I measured that big one out at 11 inches on my paddle and I released it.

I was about to call it a day, when I caught my third different species in the sunfish family, a crappie (sacalait).

This one was 9 inches long

I was completely content at this point and I started heading back to my pickup point. That’s when I hooked a larger sacalait.

Now I had just told one of my neighbors who lives on the lake that I wasn’t keeping fish today. Heck, I hadn’t even thought about bringing my stringer because I’ve never caught a bunch of sacalait or big chinquapin in the month of December on the lake. Well, I proceeded to catch three more sacalait (all big enough to fillet) and I released them. That’s when it hit me…we have been eating Christmas leftovers for five days now and it’s time to eat something different. So, I beached my kayak and took the five minute walk over to my house to grab my stringer. I paddled back to where I had caught the last three sacalait, and wouldn’t you know it, I couldn’t get a bite…well for about five minutes or so. Then I caught a nice one…then another… then another.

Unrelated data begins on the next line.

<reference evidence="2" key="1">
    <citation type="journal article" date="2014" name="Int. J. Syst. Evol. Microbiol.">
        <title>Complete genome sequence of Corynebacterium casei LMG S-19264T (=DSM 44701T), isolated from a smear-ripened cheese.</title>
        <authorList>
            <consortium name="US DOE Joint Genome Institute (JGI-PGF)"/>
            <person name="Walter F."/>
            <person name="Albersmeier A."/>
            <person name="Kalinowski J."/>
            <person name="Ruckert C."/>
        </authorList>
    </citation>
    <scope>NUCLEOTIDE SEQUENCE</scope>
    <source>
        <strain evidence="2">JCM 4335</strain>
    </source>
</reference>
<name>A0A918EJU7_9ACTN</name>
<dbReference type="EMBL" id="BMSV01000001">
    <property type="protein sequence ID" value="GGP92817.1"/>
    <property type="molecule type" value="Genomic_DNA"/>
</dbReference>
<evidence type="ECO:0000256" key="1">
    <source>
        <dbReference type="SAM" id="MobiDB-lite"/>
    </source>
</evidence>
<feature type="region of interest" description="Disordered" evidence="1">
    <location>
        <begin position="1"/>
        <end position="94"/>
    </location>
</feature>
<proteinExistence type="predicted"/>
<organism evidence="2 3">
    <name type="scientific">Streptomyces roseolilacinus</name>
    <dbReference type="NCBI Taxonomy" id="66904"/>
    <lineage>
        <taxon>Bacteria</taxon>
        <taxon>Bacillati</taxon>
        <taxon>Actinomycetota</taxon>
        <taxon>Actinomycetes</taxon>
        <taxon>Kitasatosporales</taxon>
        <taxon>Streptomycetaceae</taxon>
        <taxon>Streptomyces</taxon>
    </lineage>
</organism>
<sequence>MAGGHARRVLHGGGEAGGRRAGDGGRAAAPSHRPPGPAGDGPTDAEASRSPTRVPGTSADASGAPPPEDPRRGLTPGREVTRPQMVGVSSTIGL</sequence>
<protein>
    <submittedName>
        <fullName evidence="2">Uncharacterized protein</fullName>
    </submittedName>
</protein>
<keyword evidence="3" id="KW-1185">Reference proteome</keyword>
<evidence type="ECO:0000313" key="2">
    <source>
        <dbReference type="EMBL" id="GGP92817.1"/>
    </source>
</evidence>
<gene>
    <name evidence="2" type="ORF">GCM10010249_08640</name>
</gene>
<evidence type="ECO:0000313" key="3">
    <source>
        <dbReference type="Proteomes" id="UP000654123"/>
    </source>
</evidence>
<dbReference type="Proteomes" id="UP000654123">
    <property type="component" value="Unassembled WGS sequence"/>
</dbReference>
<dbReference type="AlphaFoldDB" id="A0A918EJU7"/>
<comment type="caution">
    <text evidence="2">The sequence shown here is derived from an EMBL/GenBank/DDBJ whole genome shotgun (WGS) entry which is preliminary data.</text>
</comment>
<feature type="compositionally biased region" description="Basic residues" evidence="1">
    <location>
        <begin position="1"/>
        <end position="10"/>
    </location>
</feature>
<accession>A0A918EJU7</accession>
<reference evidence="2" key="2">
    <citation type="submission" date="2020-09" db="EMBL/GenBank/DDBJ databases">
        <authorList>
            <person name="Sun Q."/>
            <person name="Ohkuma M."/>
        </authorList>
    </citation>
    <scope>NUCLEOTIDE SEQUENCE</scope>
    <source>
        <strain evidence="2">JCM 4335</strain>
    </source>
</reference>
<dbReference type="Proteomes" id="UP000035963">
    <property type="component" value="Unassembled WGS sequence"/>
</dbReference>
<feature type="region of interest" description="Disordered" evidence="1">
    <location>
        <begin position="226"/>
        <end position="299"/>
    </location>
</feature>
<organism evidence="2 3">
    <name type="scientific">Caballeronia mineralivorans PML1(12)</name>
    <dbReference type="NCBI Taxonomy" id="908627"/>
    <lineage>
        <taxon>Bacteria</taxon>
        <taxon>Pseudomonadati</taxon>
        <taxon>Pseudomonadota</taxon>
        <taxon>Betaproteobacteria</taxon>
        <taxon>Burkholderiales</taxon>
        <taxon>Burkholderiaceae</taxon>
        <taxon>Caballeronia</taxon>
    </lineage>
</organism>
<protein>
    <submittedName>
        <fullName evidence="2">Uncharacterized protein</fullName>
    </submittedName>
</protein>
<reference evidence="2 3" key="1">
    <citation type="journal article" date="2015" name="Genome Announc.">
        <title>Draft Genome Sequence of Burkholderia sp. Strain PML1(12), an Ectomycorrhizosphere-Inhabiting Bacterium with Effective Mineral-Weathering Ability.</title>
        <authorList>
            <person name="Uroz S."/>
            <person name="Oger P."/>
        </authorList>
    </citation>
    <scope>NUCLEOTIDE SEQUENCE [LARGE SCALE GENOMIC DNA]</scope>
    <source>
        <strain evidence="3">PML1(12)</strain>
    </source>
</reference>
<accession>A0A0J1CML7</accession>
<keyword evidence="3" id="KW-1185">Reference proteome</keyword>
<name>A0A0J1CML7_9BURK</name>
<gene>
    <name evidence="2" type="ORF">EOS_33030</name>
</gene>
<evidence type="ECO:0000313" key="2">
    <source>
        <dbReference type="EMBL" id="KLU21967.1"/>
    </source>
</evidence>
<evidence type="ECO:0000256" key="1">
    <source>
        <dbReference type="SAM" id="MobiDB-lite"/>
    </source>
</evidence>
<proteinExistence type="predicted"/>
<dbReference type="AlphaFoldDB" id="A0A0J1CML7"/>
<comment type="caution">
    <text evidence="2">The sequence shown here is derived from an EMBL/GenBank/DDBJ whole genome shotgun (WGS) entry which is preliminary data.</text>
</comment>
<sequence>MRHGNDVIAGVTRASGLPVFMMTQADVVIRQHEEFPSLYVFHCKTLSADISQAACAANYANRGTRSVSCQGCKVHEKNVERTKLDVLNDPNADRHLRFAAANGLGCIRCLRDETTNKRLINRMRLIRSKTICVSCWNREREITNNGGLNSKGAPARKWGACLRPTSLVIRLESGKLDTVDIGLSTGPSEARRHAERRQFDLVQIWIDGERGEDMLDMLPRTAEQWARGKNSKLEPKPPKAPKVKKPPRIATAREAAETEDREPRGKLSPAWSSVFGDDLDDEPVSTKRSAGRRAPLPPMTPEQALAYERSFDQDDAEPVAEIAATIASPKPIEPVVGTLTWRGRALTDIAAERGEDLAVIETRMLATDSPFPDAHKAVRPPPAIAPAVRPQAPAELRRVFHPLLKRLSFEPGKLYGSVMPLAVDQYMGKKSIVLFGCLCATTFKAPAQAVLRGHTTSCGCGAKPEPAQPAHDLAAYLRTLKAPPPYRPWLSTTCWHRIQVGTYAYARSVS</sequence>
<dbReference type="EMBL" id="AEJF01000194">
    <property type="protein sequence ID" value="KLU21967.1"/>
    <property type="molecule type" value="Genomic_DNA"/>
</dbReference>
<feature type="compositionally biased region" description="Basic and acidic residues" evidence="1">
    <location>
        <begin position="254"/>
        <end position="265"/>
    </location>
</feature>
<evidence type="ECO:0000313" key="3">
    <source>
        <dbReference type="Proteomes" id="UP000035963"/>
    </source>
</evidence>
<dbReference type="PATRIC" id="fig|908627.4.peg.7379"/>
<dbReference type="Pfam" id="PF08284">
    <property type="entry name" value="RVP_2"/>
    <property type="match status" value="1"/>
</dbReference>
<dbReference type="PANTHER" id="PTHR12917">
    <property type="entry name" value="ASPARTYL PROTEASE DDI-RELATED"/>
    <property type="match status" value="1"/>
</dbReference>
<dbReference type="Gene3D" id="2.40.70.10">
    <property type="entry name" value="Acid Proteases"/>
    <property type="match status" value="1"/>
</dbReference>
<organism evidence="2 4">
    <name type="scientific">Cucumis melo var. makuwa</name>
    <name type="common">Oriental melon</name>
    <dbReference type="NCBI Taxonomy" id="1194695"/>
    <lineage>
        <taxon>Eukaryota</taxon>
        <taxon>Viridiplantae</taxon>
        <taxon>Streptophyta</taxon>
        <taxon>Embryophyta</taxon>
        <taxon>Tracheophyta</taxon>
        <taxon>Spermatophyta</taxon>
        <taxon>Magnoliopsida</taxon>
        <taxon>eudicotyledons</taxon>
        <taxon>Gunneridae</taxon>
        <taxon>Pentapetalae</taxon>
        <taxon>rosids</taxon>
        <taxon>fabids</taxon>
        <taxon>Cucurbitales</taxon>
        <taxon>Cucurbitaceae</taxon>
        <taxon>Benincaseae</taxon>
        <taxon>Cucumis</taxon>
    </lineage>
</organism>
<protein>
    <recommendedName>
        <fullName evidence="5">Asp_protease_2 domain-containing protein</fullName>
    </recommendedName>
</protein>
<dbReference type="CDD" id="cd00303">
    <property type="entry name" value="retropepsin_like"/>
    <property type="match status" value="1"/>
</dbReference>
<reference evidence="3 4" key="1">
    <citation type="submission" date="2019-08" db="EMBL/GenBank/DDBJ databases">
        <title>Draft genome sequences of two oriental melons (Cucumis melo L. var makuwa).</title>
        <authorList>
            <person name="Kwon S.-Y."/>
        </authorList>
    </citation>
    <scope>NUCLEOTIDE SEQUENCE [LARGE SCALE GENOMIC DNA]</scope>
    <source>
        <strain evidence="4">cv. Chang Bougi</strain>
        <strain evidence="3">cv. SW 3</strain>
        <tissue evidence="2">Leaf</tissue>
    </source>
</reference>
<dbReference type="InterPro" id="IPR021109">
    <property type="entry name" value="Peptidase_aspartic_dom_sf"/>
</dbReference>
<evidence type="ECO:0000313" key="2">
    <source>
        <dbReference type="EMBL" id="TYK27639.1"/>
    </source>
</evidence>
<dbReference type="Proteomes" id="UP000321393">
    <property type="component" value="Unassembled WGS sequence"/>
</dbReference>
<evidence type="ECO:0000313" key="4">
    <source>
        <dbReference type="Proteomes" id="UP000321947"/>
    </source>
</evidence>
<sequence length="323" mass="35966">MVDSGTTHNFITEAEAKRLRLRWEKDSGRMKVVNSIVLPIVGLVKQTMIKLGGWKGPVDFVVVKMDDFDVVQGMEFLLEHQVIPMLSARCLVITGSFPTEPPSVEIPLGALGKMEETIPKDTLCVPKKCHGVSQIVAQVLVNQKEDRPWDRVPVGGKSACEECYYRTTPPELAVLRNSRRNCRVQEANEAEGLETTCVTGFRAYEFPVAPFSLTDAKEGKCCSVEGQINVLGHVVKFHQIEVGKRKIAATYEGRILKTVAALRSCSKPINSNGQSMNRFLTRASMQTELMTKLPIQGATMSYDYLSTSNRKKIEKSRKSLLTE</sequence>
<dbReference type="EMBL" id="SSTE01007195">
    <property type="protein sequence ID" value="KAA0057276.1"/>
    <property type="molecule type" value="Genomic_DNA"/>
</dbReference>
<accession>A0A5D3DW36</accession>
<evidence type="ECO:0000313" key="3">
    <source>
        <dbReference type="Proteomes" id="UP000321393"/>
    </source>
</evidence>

I had one break my size 3x tippet. I found that to be strange because it broke it off at the loop where I made the loop-to-loop connection. I patiently tied on another three-foot piece of tippet material and another fluff butt and I continued to catch a couple more sacalait before that tippet broke too. I was beginning to wonder if the brand new Orvis 3x tippet was defective. I wasn’t going to chance breaking off again, so I tied on 0x on my 3 wt. πŸ™‚ I finally called it a day with 8 good slabs.

They weren’t “hammers” but they were good-sized “slabs”

Anyway, I couldn’t think of a better way to spend my morning with just two days left to the year. Heck, I’m probably going to try another neighborhood lake tomorrow morning. What a great way to end 2021!

Fried to perfection

A Crappie End to 2021

Fishing Post Hurrican Ida